FIG. 5 illustrates the encoding/recording system 10 of FIG. 1 modified as to provide single channel recording. The components which remain unchanged are designated by the same reference numerals as used in FIG. 1. These components operate as previously described relative to FIG. 1 and accordingly the discussion which follows is directed to the modifications which permit single channel recording.
Referring to FIG. 5, the clock signal φ produced at the Q output of flip-flop 16 is applied to the input of a bipolar converter/filter 60 which in known manner converts the unipolar rectangular clock pulses to a bipolar sinusoidal signal which appears at its output. The sinusoidal signal so produced corresponds in frequency to the clock signal φ. The output of converter 60 is coupled through a resistor 61 to a channel A combined DATA/CLOCK output terminal. The channel A data/clock output terminal is also coupled through a pair of serially connected resistors 62 and 63 to circuit ground.
To partially attenuate the data/clock output signal in accordance with the data to be recorded, an analog switch 64 is connected between the juncture of resistors 62 and 63 and circuit ground. The control electrode of analog switch 64 is connected through a resistor 65 to the data output terminal 21 of shift register 19. Resistors 61, 62 and 63 together form a voltage divider which determines the level of the signal appearing at the channel A data and clock output terminal. When on, analog switch 64 provides a low impedence circuit path to ground thereby effectively removing resistor 63 from the voltage divider circuit. This results in partial attenuation of the signal level appearing at the channel A data and clock output. The degree of attenuation thus provided is determined by the relative values of resistors 61-63.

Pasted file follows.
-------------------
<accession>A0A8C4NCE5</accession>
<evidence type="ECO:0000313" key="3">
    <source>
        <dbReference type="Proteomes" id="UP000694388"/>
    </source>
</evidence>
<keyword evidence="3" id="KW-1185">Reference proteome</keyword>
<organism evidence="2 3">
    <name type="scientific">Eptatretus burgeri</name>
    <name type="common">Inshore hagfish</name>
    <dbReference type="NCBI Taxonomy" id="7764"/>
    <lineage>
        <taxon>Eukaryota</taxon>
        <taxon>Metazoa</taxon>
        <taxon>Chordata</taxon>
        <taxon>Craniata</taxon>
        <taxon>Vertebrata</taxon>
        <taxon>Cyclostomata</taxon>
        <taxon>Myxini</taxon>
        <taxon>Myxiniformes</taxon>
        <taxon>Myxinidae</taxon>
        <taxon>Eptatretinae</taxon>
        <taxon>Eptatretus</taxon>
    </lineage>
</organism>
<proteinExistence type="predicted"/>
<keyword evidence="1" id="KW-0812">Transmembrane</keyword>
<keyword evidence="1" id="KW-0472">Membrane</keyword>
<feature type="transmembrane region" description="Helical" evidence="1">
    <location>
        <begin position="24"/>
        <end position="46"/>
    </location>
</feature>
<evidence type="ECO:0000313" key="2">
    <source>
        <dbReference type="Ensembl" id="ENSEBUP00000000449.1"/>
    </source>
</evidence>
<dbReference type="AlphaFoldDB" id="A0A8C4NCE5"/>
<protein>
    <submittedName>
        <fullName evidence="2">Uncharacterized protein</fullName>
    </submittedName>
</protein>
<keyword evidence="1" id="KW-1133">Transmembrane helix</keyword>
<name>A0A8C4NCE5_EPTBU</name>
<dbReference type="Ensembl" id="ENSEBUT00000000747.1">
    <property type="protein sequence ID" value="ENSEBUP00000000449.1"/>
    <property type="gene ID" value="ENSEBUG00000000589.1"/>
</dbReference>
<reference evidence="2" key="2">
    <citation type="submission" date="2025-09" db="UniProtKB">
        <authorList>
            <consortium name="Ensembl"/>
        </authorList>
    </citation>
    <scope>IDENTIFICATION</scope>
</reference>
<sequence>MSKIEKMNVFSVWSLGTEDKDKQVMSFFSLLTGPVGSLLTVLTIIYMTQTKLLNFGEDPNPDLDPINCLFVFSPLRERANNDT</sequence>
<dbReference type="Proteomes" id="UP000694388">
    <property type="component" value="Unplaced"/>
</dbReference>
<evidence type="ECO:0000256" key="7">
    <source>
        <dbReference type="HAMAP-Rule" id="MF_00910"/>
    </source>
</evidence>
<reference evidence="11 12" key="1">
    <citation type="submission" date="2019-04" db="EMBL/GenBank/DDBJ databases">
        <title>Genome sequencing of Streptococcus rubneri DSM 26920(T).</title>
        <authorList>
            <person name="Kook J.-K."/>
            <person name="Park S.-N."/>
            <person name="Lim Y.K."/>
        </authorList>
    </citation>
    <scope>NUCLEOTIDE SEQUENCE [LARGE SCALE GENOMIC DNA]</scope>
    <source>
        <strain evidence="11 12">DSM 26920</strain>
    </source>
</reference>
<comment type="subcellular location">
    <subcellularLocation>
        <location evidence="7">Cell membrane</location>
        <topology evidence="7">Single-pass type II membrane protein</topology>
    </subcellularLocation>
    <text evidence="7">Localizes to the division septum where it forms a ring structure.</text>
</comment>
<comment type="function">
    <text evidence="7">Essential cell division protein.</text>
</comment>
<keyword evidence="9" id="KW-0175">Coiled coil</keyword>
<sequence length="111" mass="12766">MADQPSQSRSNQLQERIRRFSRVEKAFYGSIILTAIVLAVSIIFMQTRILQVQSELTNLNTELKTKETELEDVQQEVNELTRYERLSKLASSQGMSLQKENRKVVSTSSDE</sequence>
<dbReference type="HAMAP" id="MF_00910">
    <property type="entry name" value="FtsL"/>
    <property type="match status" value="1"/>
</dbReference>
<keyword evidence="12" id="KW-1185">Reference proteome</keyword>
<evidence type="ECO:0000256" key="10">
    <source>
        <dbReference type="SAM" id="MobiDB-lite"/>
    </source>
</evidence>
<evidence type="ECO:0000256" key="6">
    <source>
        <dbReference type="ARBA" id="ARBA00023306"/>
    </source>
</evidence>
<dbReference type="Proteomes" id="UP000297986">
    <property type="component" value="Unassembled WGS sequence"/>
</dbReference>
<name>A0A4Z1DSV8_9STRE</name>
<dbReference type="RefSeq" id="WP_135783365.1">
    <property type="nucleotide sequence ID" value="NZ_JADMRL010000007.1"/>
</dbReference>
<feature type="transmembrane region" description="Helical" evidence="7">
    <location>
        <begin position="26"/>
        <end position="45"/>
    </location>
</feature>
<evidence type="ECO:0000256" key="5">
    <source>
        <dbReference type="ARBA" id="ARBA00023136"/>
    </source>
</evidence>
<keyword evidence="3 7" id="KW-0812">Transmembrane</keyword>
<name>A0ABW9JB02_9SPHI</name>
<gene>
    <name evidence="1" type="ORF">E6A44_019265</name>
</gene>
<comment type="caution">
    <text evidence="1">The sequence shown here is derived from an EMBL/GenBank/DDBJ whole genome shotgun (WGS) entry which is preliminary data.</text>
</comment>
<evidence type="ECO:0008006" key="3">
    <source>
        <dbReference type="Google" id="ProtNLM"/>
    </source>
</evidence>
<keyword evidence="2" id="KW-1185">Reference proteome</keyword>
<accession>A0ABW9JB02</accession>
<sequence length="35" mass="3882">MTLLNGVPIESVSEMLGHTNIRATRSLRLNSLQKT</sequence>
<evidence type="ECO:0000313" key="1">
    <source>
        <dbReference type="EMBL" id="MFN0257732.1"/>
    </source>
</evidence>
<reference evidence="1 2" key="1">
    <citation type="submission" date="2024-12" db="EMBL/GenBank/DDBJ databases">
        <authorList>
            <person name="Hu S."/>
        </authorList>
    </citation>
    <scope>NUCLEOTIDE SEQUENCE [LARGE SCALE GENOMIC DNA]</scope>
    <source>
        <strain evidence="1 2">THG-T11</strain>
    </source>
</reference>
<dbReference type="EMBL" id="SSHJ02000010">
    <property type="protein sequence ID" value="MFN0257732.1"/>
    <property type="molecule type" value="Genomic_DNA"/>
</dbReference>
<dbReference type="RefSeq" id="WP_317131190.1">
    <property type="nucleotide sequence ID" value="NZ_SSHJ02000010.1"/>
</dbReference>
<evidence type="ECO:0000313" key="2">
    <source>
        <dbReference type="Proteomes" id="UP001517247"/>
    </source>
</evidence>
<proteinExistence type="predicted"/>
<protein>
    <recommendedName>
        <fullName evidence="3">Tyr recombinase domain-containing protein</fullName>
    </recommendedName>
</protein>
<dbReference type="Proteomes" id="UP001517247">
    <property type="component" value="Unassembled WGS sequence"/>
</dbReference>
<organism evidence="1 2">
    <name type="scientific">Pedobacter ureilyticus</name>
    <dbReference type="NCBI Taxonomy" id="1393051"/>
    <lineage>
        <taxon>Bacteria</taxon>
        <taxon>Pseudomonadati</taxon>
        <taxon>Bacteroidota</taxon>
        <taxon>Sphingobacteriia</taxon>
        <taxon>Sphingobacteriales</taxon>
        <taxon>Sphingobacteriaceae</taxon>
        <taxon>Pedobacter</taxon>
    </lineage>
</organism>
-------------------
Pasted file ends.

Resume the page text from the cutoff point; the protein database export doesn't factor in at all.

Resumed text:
Since the analog switch 64 is controlled by the data output of shift register 19, the channel A DATA/CLOCK output signal will be intermitently attentuated in accordance with the data output. FIG. 6 is a graphical depiction of such attenuation when the data word "01011001" is to be recorded. In the embodiment illustrated, analog switch 64 is biased ON through application of a logic-0 signal to its control electrode, while application of a logic-1 signal biases the switch OFF. This results in partial attenuation of the channel A signal during logic-0 bits of the serial data word and no attenuation of the signal when a bit is logic-1. Accordingly, FIG. 6 shows a generally sinusoidal signal at the frequency of the clock signal φ in which each cycle corresponds to an individual byte of a serial data word, and in which the amplitude of the signal during each cycle is determined by the respective logic state of each bit of the data word to be recorded. In practice, the levels of the attenuated and unattenuated signals thus generated will be limited so as to avoid saturation of the recording medium and the relative attenuation will be sufficient as to readily distinguish the logic-0 and logic-1 data bits.
FIG. 7 illustrates the decoding circuitry of FIG. 3 as modified to decode the single channel combined data and clock signal generated by the circuit of FIG. 5. This figure corresponds generally to that of the decoding circuit of FIG. 3 and again the unchanged components are designated with the same reference numerals as used in FIG. 3. Referring to FIG. 7, the single channel data recovery system includes a filter/splitter circuit 70 of known construction the input of which is connected to the recording device output. Filter 70 responds to the signal level of the clock/data input signal and produces a clock signal at one output and a data signal at the other output corresponding to the instantaneous level of the input clock/data signal.